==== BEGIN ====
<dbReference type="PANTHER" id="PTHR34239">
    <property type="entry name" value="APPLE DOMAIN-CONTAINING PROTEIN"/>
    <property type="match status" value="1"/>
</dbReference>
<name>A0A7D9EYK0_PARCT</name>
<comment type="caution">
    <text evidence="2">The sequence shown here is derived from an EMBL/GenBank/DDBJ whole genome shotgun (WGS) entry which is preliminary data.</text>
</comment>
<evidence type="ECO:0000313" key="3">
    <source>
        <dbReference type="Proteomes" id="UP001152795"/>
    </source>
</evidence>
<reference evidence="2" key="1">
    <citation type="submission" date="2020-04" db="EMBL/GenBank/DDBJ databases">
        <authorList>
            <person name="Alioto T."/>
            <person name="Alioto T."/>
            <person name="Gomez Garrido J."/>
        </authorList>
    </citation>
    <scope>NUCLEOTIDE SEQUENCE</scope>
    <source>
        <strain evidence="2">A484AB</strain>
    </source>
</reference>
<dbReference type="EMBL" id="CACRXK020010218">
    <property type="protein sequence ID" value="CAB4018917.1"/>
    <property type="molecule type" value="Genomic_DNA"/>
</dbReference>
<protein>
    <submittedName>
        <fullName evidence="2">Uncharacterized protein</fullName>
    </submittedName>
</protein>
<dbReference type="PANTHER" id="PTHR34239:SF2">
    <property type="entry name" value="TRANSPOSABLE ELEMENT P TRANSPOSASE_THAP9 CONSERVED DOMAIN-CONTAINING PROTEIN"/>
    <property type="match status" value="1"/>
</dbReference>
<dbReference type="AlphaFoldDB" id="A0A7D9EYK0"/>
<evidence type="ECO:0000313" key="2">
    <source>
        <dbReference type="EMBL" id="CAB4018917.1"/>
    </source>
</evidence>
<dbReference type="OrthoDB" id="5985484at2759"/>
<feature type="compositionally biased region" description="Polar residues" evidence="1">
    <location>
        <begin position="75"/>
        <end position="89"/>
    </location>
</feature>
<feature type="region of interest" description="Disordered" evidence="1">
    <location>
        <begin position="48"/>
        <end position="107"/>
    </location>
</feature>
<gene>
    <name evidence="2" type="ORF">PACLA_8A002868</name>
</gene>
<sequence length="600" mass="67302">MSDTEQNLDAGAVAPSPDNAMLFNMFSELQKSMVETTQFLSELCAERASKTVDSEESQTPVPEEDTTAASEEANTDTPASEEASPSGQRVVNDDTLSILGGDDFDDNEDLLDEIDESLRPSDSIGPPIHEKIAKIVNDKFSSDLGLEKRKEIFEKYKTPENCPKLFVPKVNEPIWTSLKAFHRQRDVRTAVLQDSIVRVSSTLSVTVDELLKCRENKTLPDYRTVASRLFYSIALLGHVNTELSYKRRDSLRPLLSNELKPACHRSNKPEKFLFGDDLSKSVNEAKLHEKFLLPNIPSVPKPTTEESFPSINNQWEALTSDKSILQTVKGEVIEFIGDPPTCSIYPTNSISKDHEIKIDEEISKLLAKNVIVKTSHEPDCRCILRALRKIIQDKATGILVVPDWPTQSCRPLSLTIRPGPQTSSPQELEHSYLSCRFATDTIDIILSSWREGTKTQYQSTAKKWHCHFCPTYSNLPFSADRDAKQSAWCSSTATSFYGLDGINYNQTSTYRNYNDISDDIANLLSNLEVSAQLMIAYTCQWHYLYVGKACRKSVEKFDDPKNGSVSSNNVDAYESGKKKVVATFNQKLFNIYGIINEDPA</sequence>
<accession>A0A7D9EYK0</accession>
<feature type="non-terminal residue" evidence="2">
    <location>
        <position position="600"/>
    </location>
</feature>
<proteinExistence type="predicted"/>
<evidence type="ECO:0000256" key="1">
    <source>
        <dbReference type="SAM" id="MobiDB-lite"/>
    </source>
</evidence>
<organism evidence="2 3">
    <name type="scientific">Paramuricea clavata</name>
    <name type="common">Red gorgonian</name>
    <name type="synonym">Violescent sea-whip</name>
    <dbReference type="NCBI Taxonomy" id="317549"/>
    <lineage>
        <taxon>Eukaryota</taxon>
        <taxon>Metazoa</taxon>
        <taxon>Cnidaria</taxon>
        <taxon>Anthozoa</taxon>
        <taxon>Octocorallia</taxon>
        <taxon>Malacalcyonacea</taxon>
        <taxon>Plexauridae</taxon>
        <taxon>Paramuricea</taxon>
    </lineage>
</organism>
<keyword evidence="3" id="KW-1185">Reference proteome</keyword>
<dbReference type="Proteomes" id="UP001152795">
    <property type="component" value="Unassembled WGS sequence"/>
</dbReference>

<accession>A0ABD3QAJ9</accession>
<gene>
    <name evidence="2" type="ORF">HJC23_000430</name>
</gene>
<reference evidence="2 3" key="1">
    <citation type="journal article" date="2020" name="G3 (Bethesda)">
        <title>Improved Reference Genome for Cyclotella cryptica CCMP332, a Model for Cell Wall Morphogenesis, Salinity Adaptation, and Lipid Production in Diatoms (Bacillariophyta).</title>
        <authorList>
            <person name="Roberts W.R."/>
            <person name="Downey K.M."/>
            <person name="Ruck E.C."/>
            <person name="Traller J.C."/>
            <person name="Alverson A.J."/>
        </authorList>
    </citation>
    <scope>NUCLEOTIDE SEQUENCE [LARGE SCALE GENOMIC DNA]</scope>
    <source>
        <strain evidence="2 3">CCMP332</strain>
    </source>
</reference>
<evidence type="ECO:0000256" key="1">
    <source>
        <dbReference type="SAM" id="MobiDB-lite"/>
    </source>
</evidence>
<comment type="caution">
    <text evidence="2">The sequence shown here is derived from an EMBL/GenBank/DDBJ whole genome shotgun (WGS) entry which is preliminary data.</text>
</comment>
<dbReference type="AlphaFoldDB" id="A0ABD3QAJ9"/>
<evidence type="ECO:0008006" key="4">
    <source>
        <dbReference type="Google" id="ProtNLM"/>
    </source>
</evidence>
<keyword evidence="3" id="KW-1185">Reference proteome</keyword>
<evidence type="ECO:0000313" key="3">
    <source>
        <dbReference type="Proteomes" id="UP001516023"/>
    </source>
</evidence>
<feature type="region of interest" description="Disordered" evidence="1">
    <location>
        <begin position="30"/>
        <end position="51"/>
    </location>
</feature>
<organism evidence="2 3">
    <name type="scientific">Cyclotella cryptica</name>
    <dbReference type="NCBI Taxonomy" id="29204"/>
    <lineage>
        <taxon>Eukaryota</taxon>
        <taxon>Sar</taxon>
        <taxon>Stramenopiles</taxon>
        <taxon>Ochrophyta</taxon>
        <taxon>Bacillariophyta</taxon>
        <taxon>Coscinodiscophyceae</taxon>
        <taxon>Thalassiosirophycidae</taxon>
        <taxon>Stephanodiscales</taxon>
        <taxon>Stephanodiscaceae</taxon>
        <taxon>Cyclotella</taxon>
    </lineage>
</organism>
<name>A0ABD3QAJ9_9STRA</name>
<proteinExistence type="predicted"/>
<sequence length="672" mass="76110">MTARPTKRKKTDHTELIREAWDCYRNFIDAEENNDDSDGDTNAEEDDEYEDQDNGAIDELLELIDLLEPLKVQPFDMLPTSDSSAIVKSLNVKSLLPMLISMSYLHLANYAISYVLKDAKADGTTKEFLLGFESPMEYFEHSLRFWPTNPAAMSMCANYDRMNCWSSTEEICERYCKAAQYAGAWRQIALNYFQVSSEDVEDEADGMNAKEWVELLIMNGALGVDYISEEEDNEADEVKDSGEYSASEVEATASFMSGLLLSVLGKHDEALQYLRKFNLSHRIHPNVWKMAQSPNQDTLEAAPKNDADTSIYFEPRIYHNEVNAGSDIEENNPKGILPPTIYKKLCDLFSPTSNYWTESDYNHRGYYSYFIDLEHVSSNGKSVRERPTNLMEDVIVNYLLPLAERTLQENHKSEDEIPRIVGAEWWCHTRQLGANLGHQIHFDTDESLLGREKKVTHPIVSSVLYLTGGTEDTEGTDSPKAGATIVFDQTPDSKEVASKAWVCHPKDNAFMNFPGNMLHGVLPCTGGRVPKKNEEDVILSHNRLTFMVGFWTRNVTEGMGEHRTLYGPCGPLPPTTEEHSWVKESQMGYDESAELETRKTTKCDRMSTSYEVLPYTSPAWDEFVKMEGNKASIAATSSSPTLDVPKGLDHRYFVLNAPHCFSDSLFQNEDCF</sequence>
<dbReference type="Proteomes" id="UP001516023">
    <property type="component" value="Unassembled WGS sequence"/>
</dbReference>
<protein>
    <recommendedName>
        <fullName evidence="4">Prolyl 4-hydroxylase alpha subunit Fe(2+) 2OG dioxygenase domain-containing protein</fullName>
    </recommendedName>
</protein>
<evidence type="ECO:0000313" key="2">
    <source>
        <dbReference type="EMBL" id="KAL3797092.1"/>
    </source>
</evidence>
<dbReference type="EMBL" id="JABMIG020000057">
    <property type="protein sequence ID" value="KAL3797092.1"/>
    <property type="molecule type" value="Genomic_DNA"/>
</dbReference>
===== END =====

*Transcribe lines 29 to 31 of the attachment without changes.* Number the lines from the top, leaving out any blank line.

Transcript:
    <property type="molecule type" value="Genomic_DNA"/>
</dbReference>
<protein>